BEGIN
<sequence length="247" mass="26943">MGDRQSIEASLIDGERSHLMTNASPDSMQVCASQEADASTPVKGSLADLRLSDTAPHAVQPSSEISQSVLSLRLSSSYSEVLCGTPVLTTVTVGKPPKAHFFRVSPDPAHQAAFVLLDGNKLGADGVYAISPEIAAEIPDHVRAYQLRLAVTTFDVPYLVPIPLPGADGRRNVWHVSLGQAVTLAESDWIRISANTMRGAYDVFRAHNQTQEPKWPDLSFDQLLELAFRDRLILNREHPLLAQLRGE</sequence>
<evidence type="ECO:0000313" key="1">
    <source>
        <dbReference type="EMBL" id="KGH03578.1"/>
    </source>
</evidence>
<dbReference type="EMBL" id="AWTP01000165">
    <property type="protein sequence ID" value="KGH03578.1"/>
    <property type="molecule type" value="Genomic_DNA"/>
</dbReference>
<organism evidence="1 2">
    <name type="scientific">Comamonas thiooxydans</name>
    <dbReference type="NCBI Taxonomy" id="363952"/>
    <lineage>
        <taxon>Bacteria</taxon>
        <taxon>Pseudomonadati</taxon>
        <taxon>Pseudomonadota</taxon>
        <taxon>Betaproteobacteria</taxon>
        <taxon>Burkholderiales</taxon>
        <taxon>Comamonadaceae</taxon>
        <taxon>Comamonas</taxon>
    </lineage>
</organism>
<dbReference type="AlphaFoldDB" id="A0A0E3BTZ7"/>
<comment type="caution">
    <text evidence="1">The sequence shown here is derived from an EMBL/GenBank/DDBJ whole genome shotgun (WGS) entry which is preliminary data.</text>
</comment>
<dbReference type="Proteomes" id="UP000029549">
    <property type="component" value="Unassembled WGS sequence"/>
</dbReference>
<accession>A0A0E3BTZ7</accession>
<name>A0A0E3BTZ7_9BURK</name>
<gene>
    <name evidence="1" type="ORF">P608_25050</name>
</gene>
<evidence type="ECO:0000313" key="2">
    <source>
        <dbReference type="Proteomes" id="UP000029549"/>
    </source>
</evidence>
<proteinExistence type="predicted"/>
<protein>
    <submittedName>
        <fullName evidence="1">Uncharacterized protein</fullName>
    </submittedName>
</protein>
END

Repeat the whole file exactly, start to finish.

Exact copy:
<sequence length="247" mass="26943">MGDRQSIEASLIDGERSHLMTNASPDSMQVCASQEADASTPVKGSLADLRLSDTAPHAVQPSSEISQSVLSLRLSSSYSEVLCGTPVLTTVTVGKPPKAHFFRVSPDPAHQAAFVLLDGNKLGADGVYAISPEIAAEIPDHVRAYQLRLAVTTFDVPYLVPIPLPGADGRRNVWHVSLGQAVTLAESDWIRISANTMRGAYDVFRAHNQTQEPKWPDLSFDQLLELAFRDRLILNREHPLLAQLRGE</sequence>
<evidence type="ECO:0000313" key="1">
    <source>
        <dbReference type="EMBL" id="KGH03578.1"/>
    </source>
</evidence>
<dbReference type="EMBL" id="AWTP01000165">
    <property type="protein sequence ID" value="KGH03578.1"/>
    <property type="molecule type" value="Genomic_DNA"/>
</dbReference>
<organism evidence="1 2">
    <name type="scientific">Comamonas thiooxydans</name>
    <dbReference type="NCBI Taxonomy" id="363952"/>
    <lineage>
        <taxon>Bacteria</taxon>
        <taxon>Pseudomonadati</taxon>
        <taxon>Pseudomonadota</taxon>
        <taxon>Betaproteobacteria</taxon>
        <taxon>Burkholderiales</taxon>
        <taxon>Comamonadaceae</taxon>
        <taxon>Comamonas</taxon>
    </lineage>
</organism>
<dbReference type="AlphaFoldDB" id="A0A0E3BTZ7"/>
<comment type="caution">
    <text evidence="1">The sequence shown here is derived from an EMBL/GenBank/DDBJ whole genome shotgun (WGS) entry which is preliminary data.</text>
</comment>
<dbReference type="Proteomes" id="UP000029549">
    <property type="component" value="Unassembled WGS sequence"/>
</dbReference>
<accession>A0A0E3BTZ7</accession>
<name>A0A0E3BTZ7_9BURK</name>
<gene>
    <name evidence="1" type="ORF">P608_25050</name>
</gene>
<evidence type="ECO:0000313" key="2">
    <source>
        <dbReference type="Proteomes" id="UP000029549"/>
    </source>
</evidence>
<proteinExistence type="predicted"/>
<protein>
    <submittedName>
        <fullName evidence="1">Uncharacterized protein</fullName>
    </submittedName>
</protein>